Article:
Negativity Bias Continues After Patients Recover From MDD
Patients with remitted major depressive disorder (MDD) appear to have more difficulty with the cognitive control of negative than positive information, according to study results published in the Journal of Psychopathology and Clinical Science.
“Our findings suggest that people who have a history of depression spend more time processing negative information, such as sad faces, than positive information, such as happy faces, and that this difference is greater compared to healthy people with no history,” said study lead author Alainna Wen, PhD, a postdoctoral scholar at the Anxiety and Depression Research Center at the University of California, Los Angeles. “Because more negative thinking and mood and less positive thinking and mood are characteristic of depression, this could mean that these individuals are at a greater risk for having another depressive episode.”
The finding stems from a meta-analysis of 44 studies that included 2081 participants with remitted MDD and 2285 healthy control participants. The studies looked at participant response times to negative, positive, and neutral stimuli. For example, some studies may have directed participants to push certain buttons when shown happy, sad, and neutral faces. Others may have focused on participants’ responses to positive, negative, and neutral words.
Response times to negative and positive stimuli were faster for healthy participants compared with participants with remitted MDD, according to the findings. However, participants with remitted MDD spent more time processing negative than positive stimuli compared with controls, “indicating,” researchers wrote, “greater difficulty controlling irrelevant negative (versus positive) stimuli in remitted MDD.”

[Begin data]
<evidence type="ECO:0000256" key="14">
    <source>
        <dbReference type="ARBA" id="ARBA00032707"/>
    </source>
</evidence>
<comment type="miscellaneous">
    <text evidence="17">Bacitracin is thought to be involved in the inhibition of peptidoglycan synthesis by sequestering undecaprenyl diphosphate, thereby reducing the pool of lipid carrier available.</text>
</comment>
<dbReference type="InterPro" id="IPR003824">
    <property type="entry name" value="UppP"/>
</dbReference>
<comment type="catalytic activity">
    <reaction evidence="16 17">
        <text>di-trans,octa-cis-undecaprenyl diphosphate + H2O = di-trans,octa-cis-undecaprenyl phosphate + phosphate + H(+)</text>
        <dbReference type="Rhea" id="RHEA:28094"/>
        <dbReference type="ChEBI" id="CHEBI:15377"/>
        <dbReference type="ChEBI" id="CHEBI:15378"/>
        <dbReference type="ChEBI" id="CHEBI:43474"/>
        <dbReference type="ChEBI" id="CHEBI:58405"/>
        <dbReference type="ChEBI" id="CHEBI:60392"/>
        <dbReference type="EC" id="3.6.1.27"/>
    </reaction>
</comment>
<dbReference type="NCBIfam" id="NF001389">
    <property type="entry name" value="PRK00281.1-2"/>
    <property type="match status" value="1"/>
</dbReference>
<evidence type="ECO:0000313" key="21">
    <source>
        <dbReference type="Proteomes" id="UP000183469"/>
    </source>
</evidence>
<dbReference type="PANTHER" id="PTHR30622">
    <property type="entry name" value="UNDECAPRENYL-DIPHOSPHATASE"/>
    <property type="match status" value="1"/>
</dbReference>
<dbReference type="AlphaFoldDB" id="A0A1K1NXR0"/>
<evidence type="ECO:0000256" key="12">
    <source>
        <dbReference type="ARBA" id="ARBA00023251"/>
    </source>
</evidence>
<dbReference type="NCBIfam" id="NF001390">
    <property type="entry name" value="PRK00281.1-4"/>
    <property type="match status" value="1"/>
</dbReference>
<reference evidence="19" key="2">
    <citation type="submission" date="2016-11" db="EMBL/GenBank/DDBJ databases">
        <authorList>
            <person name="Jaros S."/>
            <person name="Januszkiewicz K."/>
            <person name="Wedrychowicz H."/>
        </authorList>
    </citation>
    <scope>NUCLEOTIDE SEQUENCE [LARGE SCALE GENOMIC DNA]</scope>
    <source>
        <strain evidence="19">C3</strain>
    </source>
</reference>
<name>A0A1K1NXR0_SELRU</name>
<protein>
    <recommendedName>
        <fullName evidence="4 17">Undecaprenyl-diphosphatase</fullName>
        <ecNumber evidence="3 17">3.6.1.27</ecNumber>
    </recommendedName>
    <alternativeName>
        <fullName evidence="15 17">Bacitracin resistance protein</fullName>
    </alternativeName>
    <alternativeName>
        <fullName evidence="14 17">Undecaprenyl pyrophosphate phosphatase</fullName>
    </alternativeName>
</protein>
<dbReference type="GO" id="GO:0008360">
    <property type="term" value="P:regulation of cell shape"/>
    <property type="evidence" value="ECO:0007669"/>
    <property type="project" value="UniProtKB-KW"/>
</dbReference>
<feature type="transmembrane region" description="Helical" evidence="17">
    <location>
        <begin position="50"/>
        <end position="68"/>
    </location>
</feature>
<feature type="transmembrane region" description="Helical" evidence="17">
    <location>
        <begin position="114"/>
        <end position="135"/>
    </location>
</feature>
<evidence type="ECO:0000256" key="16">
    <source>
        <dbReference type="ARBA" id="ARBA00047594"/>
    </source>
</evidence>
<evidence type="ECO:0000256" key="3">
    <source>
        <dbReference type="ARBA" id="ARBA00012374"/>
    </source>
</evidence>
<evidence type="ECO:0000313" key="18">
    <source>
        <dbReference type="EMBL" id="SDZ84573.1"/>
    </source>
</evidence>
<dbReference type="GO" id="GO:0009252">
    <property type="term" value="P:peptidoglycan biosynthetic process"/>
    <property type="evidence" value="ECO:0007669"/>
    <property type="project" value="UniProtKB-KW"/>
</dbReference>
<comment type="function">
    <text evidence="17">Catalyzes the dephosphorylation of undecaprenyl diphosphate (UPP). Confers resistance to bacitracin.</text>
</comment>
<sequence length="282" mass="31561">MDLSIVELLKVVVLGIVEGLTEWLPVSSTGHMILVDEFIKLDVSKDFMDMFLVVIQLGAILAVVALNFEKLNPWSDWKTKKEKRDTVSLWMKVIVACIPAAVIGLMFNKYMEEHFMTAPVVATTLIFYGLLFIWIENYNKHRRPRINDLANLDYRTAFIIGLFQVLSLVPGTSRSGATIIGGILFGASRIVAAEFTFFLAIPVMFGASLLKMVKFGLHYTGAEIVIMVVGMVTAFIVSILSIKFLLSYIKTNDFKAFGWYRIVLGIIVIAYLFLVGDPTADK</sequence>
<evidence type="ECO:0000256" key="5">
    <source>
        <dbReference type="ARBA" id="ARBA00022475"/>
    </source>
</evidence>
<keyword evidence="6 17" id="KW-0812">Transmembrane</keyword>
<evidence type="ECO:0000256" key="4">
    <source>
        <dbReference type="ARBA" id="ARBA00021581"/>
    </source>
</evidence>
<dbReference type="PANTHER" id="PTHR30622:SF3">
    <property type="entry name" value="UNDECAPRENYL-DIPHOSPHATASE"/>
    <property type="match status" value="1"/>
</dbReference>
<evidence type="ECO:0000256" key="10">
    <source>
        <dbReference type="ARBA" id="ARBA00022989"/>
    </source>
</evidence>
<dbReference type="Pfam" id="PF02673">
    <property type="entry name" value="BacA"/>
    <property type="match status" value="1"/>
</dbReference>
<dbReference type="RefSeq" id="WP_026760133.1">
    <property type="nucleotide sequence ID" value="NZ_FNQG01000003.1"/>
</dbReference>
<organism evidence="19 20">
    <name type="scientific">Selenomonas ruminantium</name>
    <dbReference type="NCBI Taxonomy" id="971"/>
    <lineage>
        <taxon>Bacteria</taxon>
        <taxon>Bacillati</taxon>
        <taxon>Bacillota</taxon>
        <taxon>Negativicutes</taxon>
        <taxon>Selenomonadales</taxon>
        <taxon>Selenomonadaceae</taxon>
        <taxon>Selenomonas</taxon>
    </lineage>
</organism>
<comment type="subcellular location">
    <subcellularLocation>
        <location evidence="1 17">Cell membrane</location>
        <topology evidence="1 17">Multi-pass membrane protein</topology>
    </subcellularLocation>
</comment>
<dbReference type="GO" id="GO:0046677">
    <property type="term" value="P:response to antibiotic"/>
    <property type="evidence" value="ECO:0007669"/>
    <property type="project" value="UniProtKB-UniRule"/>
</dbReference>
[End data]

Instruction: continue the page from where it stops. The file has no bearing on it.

Overall, the results suggest people with remitted MDD are not only less able to control the information they process, but they also demonstrate a bias for focusing on negative over positive, or even neutral, information, according to Dr Wen.
“The current findings have implications for the treatment of depression,” Dr Wen said. “Focusing on reducing the processing of negative information alone may not be sufficient to prevent depression relapse. Instead, patients may also benefit from strategies to increase the processing of positive information.”
Wen A, Fischer ER, Watson D, Yoon KL. Biased cognitive control of emotional information in remitted depression: a meta-analytic review. J Psychopathol Clin Sci. Published online August 21, 2023. doi:10.1037/abn0000848